We are fortunate here in Florida to have fairly temperate weather, albeit with blazing hot Summers lately. I’ve already become a super sexy shade of ruddy in my face from all the Sun we’ve been getting.
Luckily, also because of our Sunny weather, the Aloe Vera plant seems to thrive here. That’s a great remedy for a Surfer who gets sunburned, salted, and dried out after surfing for an hour or two. I’m certainly no expert gardener, but when I remember to water these plants…..WOW! I actually look like I know what I’m doing.
This site has a little info on growing your Aloe plant. I agree with most of the tips in that site, but in Florida, it’s so hot, I water often and try to keep my plants out of the direct sun, since our heat can be a killer for any plant.
If you live here in Central Florida, you really shouldn’t pay for Aloe Vera. Ask around first and see if a friend grows it, because they’re super easy to propagate, and can be a nuisance for some people if not maintained! If only my vegetable plants did so well.
Here’s a plant I just harvested some leaves from, with a couple of “pups” shooting up from the corner of the pot.
I gently pulled the pups away with a root intact, so I could replant them into another container with standard well draining soil. The new container is my nursery for more “Kook Balm.” I call it that since if I was too dumb to put on sunscreen, It Gets the Kook Balm.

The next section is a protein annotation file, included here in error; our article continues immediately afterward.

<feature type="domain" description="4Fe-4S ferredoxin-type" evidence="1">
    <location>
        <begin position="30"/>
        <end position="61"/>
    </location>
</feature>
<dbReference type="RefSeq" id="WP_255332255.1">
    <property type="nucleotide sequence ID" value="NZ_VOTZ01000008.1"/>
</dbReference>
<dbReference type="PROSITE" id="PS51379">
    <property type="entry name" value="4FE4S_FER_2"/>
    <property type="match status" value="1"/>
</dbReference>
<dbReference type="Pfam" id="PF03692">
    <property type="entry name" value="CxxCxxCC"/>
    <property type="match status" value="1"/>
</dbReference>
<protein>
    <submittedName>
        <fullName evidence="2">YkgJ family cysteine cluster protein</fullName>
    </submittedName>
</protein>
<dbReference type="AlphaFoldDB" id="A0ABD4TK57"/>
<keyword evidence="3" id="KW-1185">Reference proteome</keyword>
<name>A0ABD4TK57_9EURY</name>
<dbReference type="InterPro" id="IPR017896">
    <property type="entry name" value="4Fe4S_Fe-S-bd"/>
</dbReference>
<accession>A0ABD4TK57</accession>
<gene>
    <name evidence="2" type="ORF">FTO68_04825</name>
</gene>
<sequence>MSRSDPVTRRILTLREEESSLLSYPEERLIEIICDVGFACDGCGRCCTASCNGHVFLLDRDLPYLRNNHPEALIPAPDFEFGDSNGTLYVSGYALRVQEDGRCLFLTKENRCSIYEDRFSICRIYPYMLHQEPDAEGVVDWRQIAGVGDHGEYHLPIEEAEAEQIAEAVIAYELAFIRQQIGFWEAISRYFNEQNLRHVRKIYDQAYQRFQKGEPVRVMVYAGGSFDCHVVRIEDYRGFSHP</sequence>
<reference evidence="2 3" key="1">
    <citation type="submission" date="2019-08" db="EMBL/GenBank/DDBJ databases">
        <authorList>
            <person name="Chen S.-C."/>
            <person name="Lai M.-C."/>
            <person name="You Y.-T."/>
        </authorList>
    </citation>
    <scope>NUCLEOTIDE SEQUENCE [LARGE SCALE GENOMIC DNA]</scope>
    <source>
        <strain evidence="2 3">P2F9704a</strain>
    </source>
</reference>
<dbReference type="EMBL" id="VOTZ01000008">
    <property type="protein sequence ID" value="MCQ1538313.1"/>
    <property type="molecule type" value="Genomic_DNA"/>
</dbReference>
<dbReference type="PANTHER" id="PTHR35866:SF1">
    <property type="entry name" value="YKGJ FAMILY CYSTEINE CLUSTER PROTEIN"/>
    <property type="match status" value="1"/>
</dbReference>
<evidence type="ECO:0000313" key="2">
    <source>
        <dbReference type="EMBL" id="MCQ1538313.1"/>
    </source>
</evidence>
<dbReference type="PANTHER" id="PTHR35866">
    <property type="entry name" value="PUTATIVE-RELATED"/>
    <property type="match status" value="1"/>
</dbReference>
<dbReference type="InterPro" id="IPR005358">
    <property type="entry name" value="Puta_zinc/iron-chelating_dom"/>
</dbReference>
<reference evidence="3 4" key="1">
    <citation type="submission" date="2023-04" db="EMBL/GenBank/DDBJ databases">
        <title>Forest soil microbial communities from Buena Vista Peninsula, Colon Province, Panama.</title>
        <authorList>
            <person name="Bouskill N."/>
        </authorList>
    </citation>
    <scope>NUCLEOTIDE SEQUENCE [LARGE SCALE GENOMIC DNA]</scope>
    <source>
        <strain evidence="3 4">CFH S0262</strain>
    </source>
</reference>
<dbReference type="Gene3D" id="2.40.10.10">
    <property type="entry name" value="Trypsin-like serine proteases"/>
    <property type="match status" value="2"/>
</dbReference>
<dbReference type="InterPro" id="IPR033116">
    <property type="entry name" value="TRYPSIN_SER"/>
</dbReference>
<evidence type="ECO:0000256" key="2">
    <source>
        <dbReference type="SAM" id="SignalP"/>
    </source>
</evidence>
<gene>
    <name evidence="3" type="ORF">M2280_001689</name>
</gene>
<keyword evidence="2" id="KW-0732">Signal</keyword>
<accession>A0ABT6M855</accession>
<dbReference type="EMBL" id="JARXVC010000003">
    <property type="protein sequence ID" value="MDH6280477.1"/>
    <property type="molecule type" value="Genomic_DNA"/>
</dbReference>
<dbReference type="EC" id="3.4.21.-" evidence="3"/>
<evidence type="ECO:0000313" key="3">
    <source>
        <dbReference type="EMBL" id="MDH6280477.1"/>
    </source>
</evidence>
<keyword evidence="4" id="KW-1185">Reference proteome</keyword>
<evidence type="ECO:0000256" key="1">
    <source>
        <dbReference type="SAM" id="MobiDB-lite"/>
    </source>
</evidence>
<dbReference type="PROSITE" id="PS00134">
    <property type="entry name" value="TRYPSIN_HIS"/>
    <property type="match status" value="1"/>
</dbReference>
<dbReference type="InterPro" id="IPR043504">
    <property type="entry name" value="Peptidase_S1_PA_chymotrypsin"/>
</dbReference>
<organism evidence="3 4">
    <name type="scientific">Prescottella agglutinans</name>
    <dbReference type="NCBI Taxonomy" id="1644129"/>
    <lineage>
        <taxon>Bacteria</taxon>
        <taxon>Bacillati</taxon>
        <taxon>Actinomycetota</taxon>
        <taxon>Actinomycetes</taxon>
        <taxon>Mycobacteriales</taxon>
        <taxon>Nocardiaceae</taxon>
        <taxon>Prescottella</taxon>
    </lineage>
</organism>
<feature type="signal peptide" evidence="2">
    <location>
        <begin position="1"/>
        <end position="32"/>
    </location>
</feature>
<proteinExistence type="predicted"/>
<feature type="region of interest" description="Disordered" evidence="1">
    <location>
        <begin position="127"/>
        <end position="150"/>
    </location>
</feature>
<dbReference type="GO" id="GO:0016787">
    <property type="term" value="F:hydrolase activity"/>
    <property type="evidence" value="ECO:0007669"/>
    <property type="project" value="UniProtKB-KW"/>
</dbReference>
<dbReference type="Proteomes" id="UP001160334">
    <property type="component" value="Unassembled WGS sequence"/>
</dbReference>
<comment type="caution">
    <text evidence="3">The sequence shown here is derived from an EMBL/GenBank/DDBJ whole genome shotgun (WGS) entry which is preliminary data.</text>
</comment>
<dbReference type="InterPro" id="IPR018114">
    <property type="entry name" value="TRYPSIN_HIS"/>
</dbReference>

To harvest Aloe gel, just tear away leaves at the base. The goo (the good stuff!) will start oozing out from the leaf immediately, so gather them in a non-stick container.
After surfing, I usually just tear off a leaf, peel it open by hand, and rub the clear Aloe Vera gel directly from the leaf onto my skin. It naturally absorbs quite well within a few minutes. It really does help minor sunburns well, and it is the best stuff you can get.
Aloe gel doesn’t store indefinitely, so that’s why I like to keep plants nearby so I can use it by the leaf, but some extra supply can be kept in the refrigerator in a well- sealed container up to two weeks. It’ll start getting kind of rancid in your fridge and getting brownish when it goes bad. It should be kinda obvious. And gross.
Aloe can easily be grown indoors too, but they need a lot of sunshine, water, and heat. My plants HATE getting chilly- like me.
Tomorrow, I’ll post an easy Aloe DIY for the Surfer Girl with fine hair and no desire to drive down to ULTA anytime soon and spend mad cash.